...I wouldn't advocate for 'the perennialists' other than to say that their perspective is worth considering, as it's so remote from the usual run-of-the mill instrumentalism that passes for philosophy in today's academy.
    Wayfarer

    What interested me here is the idea of ' a universal core'. Then came their implacable opposition to a modern Western culture not even thought of as 'culture'. Wow. Where is the 'core' ?
    It certainly is a 'remote' perspective.
    Where do you see academic philosophy as 'run of the mill instrumentalism' ?

    Secular culture retained the idea of the inherent worth of every human, which is the basis of human rights, while abandoning the belief in which it was originally grounded. So now the individual is the arbiter of value. The motto of liberalism is nihil ultra ego - nothing beyond the self; challenge it at your peril.Wayfarer

    I think we need to be clear as to the meaning of 'secular'.
    Here's just one article which ends:
    So, that’s what secular means. At least in a contemporary American context; what it means to be secular in Japan, India, Yemen, or the Brazilian rainforest, is a whole other ball of wax. And there are so many related terms, such as secularism, secularization, atheist, agnostic, humanist, freethinker, apostate, heretic, infidel, spiritual but not religious, etc., etc.Psychology Today: The Secular Life

    https://www.psychologytoday.com/us/blog/the-secular-life/201407/what-does-secular-mean

    Then there is 'liberalism' - another 'Idea' or 'Form' ?
    How can you say what the motto is ? There are so many definitions and meanings ? Casting shadows.

    Widespread education, literacy, freedom to think (when and where possible) and communicate has unshackled masses of people; they've left the cave. I'd say we have made enough progress in the last few centuries, to have no one but ourselves to blame for our persistent collective problems...]We are not 100% free, of course, but we are sufficiently responsible of our own actions. We are, to varying degrees, active responsible agents. If we fuck up, we can, we shall, we must, we will take the blame.Bitter Crank

    Hmmm. Yes, we can make individual decisions as to how to behave or act, given our set of values.
    If we have an all-round knowledge or understanding. Informed by reading, listening, reflecting.
    Attempting to analyse, or distinguish, the real from the shadows.

    Your qualifications, regarding degree, matters as to how much 'we' as individuals are to blame or can be held responsible for 'persistent collective problems'.

    Like many, I am in despair over so much.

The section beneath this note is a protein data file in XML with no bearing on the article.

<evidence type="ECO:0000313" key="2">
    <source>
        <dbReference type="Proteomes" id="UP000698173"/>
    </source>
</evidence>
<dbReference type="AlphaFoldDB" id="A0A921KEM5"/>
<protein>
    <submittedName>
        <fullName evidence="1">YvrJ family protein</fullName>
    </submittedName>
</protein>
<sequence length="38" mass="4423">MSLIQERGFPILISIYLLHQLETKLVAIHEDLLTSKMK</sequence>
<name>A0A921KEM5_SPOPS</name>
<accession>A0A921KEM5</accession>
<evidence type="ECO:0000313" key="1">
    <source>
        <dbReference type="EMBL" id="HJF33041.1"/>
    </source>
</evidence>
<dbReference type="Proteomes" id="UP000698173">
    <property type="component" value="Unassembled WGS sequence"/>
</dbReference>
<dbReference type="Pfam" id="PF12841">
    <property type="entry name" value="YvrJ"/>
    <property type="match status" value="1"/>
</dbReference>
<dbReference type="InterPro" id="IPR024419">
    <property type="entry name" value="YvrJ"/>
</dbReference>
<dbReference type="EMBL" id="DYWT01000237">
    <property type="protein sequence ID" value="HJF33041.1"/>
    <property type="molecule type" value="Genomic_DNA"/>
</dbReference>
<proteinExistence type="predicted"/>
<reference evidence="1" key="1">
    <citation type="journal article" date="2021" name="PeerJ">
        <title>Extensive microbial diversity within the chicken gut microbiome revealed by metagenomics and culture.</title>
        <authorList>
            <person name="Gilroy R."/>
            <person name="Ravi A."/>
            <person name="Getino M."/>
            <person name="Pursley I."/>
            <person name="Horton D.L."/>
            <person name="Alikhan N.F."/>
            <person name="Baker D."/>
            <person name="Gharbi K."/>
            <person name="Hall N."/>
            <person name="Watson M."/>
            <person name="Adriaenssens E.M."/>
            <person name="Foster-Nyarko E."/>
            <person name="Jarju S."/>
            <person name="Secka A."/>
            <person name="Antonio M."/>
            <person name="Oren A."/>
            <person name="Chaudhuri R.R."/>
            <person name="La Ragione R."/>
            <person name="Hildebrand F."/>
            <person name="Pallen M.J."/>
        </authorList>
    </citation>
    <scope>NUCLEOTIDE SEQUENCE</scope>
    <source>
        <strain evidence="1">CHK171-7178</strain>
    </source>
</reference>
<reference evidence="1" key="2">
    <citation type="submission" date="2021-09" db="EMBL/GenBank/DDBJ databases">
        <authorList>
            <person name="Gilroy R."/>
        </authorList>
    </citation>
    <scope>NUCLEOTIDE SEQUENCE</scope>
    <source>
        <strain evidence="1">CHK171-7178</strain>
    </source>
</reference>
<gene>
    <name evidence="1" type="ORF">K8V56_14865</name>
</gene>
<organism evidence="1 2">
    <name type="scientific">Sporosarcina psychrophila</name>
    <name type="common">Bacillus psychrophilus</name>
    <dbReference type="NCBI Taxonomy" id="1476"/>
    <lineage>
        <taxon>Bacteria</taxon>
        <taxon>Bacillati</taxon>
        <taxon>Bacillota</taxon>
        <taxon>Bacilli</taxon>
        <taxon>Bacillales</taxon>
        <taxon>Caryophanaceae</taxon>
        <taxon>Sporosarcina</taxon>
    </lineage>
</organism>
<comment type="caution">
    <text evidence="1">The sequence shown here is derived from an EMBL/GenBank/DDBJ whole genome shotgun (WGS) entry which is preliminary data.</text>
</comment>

The most recent: AUKUS.
    https://www.theguardian.com/commentisfree/2021/sep/16/the-guardian-view-on-the-aukus-defence-pact-taking-on-china

    I wonder if there will ever be a universal core value which will hold against powerful governments.
    I think not.

    In the meantime.., within our own philosophy caves...we might enlighten ourselves with books such as this:
    https://www.cambridge.org/gw/academic/subjects/religion/philosophy-religion/dissent-core-beliefs-religious-and-secular-perspectives

    Committed to dialogue across cultures and traditions, the collection begins that dialogue with the common challenges facing all traditions: how to maintain cohesion and core values in the face of pluralism, and how to do this in a way that is consistent with the internal ethical principles of the traditions.Cambridge subjects: religion, philosophy - dissent core beliefs

    So many books we can get chained to...the ideas within...but of what use ?
  • Thunderballs
    204
    An Analysis of the Shadows.Amity

    Sounds like a horror movie. A very refined one. Or the title of a book. "When you're walking down the streets at night. Turn around and die of freight. What's that in the shadows? Is it a dog? Is it a cat? What you think of that?"
  • Wayfarer
    13.8k
    What interested me here is the idea of ' a universal core'. Then came their implacable opposition to a modern Western culture not even thought of as 'culture'. Wow. Where is the 'core' ?Amity

    Alduous Huxley published a book in 1945 called 'The Perennial Philosophy'. That would be as good a starting point as any. He presents quotations and passages from diverse sources to illustrate the purported 'perennial core' of world religions and philosophies. His sources and topics include Aquinas, Augustine, St. Bernard, Bhagavad-Gita, Buddha, Jean Pierre Camus, St. Catherine, Christ, Chuang Tzu, "Cloud of Unknowing", Contemplation, Deliverance, Desire, Eckhart Fénelon, François de Sales, Godhead, St. John of the Cross, Lankavatara Sutra, William Law Mahāyāna, Mind, Mortification, Rumi, Ruysbroeck, Self, Shankara, Soul, Spirit, "Theologia Germanica," the Upaniṣads.

    The expression 'philosophia perennis' dates back to Liebniz, although the historical source for such ideas probably goes back to the Italian Renaissance humanists, such as Pico Della Mirandolla and Marcello Ficino.

    Modern culture would not be thought of as 'culture' in their terms, because of its concentration on the ephemeral, the passing, the stimulation of pointless wants, and its overall shallow materialism. That said, I wouldn't want to live in a reactionary traditionalist theocracy, thanks all the same, but I think their criticism are regardless cogent.

    I think we need to be clear as to the meaning of 'secular'.Amity

    The word is derived from a calendar - there used to be the 'religious calendar', in which holidays ('holy days') were marked, and which governed the liturgical year. The secular calendar governed public works and other matters outside the province of the sacred calendar.

    Then there is 'liberalism' - another 'Idea' or 'Form' ?
    How can you say what the motto is ? There are so many definitions and meanings ?